Evaluation of Radionuclide Induced Damage in Marine Invertebrates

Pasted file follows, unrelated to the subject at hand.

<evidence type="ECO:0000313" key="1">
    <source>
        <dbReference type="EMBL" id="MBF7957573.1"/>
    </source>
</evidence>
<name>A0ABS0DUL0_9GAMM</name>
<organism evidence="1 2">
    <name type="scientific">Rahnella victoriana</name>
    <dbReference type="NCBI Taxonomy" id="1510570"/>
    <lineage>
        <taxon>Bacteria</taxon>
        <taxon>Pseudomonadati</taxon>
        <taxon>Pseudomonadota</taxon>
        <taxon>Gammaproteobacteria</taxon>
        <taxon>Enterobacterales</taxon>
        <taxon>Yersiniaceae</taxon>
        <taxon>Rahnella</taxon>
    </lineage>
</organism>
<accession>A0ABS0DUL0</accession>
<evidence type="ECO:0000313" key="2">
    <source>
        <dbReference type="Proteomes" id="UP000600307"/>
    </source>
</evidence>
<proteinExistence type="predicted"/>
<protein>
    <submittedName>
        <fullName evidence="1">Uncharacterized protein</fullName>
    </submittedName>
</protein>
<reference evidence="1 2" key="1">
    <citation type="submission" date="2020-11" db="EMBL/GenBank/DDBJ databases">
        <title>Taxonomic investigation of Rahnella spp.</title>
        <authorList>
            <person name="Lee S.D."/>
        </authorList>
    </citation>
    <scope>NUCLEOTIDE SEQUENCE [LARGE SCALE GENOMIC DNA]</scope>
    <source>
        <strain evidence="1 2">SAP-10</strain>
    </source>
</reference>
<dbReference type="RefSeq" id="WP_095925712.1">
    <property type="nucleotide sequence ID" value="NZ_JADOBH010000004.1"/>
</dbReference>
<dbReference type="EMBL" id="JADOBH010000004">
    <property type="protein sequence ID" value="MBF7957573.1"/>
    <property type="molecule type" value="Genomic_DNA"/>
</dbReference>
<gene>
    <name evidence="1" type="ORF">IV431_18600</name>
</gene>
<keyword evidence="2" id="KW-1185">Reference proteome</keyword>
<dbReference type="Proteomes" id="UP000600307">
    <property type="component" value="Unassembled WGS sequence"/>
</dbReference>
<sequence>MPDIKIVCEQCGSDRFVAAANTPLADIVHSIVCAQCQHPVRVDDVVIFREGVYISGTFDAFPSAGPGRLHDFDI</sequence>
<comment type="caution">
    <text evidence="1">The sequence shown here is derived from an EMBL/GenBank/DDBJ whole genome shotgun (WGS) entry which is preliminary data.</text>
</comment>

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Limited studies have been carried out to assess the potential effects of ionising radiation on marine organisms. Therefore the general aims of this thesis were, (a) to assess the cytotoxic, genotoxic and developmental effects of ionising radiation on the embryo-larvae of two ecologically relevant marine invertebrates Mytilus edulis and Platynereis dumerilii, (2) to assess the effects of an environmentally relevant cocktail of radionuclides (3) to monitor the potential impact of radiation in the natural environment and finally (4) attempt to predict the potential effects of radiation at a population level. Following validation of developmental stages and mammalian based cytotoxic and genotoxic assays, chromosomal aberrations (Cabs), sister chromatid exchanges (SCEs) and proliferation rate index (PRI}, on the embryo-larvae of M. edulis and P.dumerilii, the embryo-larvae stages were exposed to a reference radionuclide, tritium, (0.37, 3.7, 37 & 370 kBq/ml). Low doses of radiation delivered by tritium were shown to be detrimental to the development of embryo-larvae with an increase in abnormality for P. dumerilii and an increase in mortality for M. edulis. Tritium increased the induction of chromosomal aberrations and sister chromatid exchanges, in exposed embryo-larvae, indicating that tritium is potentially genotoxic. Cytotoxic effects (reduction in the cell proliferation rate) were also observed following exposure of embryo-larvae to tritium. In collaboration with the Royal Devonport Dockyard (DML) investigations on the cytotoxic, genotoxic and developmental effects of a cocktail of radionuclides (radioactive liquid waste diluted to 1.8, 3.2, 5.6, 18%) were carried out. All embryo-larvae exposed to 18% radioactive waste were dead within 24h. Both species exhibited increased abnormality, SCEs and Cabs and a reduction in PRI in dilutions 1.8-5.6%. In general M. edulis appeared to be more sensitive to ionising radiation than P.dumerilii embryo-larvae. Following experiments on the embryo-larvae stages of the two marine invertebrates studies were carried out to assess the effects of ionising radiation on adult life stages. Following validation of mammalian based genotoxic assays (comet and micronucleus assays) on adult M. edulis, the mussels were exposed to a reference radionuclide, tritium, (0.37, 3.7, 37 & 370 kBq/ml) in an attempt to assess the genotoxic effects of ionising radiation on the adult life stage. An increase in the levels of single strand breaks (comet assay) and in the induction of micronuclei (micronucleus assay) in haemocyte cells was observed in adults exposed to tritium. In collaboration with the Royal Devonport Dockyard (DML) a field study was carried out to assess the use of the genotoxic assays (comet and micronucleus assays) as biomarkers of exposure to radiation in adult mussels transplanted to an area of radionuclide discharge. Statistical analysis detected no correlation between the health of the deployed mussels and the levels of environmentally realistic radioactivity. After development of P.dumerilii embryo-larvae to sexual maturity there appeared to be no affect on the number or sex of the worms that reached adulthood in comparison to control worms. Although at the highest concentration of tritium (370 kBq/ml) there was a reduction in the number of eggs produced from sexually matured females. In conclusion, from the current studies it can be stated that ionising radiation is cytotoxic and genotoxic to sensitive embryo-larvae stages of marine invertebrates. However further studies need to be carried out to correlate the effects seen at molecular levels with the potential long-term effects observed at population and community levels of these species.
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